Neuromonitoring During Robotic Cochlear Implantation: Initial Clinical Experience

Anso, Juan; Scheidegger, Olivier; Wimmer, Wilhelm; Gavaghan, Kate; Gerber, Nicolas; Schneider, Daniel; Hermann, Jan; Rathgeb, Christoph; Dür, Cilgia; Rösler, Kai Michael; Mantokoudis, Georgios; Caversaccio, Marco; Weber, Stefan (2018). Neuromonitoring During Robotic Cochlear Implantation: Initial Clinical Experience. Annals of biomedical engineering, 46(10), pp. 1568-1581. Springer 10.1007/s10439-018-2094-7

[img] Text
Ans-_et_al-2018-Annals_of_Biomedical_Engineering-2.pdf - Published Version
Restricted to registered users only until 27 July 2022.
Available under License Publisher holds Copyright.

Download (2MB) | Request a copy

During robotic cochlear implantation a drill trajectory often passes at submillimeter distances from the facial nerve due to close lying critical anatomy of the temporal bone. Additional intraoperative safety mechanisms are thus required to ensure preservation of this vital structure in case of unexpected navigation system error. Electromyography based nerve monitoring is widely used to aid surgeons in localizing vital nerve structures at risk of injury during surgery. However, state of the art neuromonitoring systems, are unable to discriminate facial nerve proximity within submillimeter ranges. Previous work demonstrated the feasibility of utilizing combinations of monopolar and bipolar stimulation threshold measurements to discretize facial nerve proximity with greater sensitivity and specificity, enabling discrimination between safe (>0.4 mm) and unsafe (<0.1 mm) trajectories during robotic cochlear implantation (in vivo animal model). Herein, initial clinical validation of the determined stimulation protocol and nerve proximity analysis integrated into an image guided system for safety measurement is presented. Stimulation thresholds and corresponding nerve proximity values previously determined from an animal model have been validated in a first-in-man clinical trial of robotic cochlear implantation. Measurements performed automatically at preoperatively defined distances from the facial nerve were used to determine safety of the drill trajectory intraoperatively. The presented system and automated analysis correctly determined sufficient safety distance margins (>0.4 mm) to the facial nerve in all cases.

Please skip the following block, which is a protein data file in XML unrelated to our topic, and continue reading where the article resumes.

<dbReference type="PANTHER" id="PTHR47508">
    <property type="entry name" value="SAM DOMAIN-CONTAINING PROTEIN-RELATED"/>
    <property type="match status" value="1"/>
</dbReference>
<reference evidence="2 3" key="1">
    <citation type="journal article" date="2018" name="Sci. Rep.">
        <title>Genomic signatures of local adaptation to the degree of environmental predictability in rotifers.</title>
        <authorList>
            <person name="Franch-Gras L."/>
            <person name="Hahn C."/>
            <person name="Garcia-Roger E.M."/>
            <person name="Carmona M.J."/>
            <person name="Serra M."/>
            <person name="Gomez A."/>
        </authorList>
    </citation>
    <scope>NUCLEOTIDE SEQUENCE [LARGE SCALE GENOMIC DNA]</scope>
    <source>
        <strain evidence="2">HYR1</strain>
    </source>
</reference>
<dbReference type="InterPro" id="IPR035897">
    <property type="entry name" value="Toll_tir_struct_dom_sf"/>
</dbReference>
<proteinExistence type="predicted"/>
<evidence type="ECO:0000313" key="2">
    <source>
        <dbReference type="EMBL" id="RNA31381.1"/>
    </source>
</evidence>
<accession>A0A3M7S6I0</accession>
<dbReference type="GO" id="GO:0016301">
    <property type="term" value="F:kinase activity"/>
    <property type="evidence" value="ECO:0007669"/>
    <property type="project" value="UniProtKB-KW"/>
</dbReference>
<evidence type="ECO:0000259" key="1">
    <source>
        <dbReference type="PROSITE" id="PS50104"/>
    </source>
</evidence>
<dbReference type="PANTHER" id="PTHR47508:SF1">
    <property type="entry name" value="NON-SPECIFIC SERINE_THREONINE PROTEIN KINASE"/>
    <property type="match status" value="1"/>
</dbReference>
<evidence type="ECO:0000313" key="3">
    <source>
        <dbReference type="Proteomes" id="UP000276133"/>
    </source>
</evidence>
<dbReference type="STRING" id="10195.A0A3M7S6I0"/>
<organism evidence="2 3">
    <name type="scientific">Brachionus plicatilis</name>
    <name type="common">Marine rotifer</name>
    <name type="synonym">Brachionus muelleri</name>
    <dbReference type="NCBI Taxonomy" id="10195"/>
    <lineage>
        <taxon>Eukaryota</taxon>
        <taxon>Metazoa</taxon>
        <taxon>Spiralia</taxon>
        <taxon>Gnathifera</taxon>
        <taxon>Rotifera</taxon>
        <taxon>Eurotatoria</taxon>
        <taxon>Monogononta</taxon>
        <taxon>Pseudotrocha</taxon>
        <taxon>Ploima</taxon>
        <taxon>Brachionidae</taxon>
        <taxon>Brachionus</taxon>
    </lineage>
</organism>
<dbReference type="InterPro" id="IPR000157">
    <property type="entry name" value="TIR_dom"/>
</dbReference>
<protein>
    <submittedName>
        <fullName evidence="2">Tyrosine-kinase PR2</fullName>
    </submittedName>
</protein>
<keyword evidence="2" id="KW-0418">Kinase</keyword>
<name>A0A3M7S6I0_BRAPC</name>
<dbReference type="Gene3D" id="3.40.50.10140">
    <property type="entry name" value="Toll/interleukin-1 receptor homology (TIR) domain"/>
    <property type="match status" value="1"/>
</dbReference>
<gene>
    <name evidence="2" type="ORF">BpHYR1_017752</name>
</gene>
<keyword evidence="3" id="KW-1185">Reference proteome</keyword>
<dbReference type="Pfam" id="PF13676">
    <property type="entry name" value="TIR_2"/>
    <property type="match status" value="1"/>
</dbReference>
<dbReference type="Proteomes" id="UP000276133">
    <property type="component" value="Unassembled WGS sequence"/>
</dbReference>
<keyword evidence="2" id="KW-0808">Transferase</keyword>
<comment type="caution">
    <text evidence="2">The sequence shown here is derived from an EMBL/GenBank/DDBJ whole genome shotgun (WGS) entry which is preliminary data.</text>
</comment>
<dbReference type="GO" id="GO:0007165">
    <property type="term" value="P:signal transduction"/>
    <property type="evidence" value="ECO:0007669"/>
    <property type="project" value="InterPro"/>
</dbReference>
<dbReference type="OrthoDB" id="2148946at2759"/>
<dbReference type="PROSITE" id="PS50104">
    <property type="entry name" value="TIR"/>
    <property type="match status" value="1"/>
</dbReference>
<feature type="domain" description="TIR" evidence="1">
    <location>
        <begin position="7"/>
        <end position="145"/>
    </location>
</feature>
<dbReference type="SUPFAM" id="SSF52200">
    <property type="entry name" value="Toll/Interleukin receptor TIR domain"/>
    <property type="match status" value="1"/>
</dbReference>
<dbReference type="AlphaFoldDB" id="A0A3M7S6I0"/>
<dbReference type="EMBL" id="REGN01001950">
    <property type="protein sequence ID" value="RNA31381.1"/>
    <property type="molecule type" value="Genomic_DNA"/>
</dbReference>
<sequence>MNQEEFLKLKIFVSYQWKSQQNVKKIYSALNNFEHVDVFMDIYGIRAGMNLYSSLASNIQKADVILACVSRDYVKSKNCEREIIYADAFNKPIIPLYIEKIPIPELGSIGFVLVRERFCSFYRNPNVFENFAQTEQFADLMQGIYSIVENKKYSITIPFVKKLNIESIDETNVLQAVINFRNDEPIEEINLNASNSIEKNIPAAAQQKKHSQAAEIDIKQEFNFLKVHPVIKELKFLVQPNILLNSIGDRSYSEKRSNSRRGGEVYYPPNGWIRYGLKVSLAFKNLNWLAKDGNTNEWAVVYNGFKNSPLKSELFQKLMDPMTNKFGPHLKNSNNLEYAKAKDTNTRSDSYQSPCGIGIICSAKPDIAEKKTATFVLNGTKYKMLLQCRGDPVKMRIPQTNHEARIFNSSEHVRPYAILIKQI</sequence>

Item Type:

Journal Article (Original Article)

Division/Institute:

04 Faculty of Medicine > Department of Head Organs and Neurology (DKNS) > Clinic of Neurology
04 Faculty of Medicine > Department of Head Organs and Neurology (DKNS) > Clinic of Ear, Nose and Throat Disorders (ENT)
04 Faculty of Medicine > Pre-clinic Human Medicine > BioMedical Research (DBMR) > DCR Unit Sahli Building > Forschungsgruppe Neurologie
10 Strategic Research Centers > ARTORG Center for Biomedical Engineering Research
10 Strategic Research Centers > ARTORG Center for Biomedical Engineering Research > ARTORG Center - Image Guided Therapy > ARTORG Center - Artificial Hearing Research
10 Strategic Research Centers > ARTORG Center for Biomedical Engineering Research > ARTORG Center - Image Guided Therapy

UniBE Contributor:

Anso, Juan; Scheidegger, Olivier; Wimmer, Wilhelm; Gerber, Kate; Gerber, Nicolas; Schneider, Daniel; Hermann, Jan; Rathgeb, Christoph Martin; Dür, Cilgia; Rösler, Kai Michael; Mantokoudis, Georgios; Caversaccio, Marco and Weber, Stefan

Subjects:

600 Technology > 610 Medicine & health
500 Science > 570 Life sciences; biology
600 Technology > 620 Engineering

ISSN:

0090-6964

Publisher:

Springer

Funders:

[UNSPECIFIED] Swiss commission for technology and innovation (CTI) (Project MIRACI: 17618.1)
[UNSPECIFIED] Swiss National Science Foundation (Project: 205321_176007)

Projects:

[UNSPECIFIED] Ethics Committee of the Canton of Bern, Switzerland, KEK-BE 156/13
[UNSPECIFIED] Swissmedic 2013-MD-0042, EUDAMED CIV-13-12-011779

Language:

English

Submitter:

Juan Anso

Date Deposited:

26 Jul 2018 10:21

Last Modified:

13 Jan 2019 19:23

Publisher DOI:

10.1007/s10439-018-2094-7

PubMed ID:

30051248

Additional Information:

Special issue: Medical Robotics

BORIS DOI:

10.7892/boris.118938

URI:

https://boris.unibe.ch/id/eprint/118938

Actions (login required)

Edit item Edit item
Provide Feedback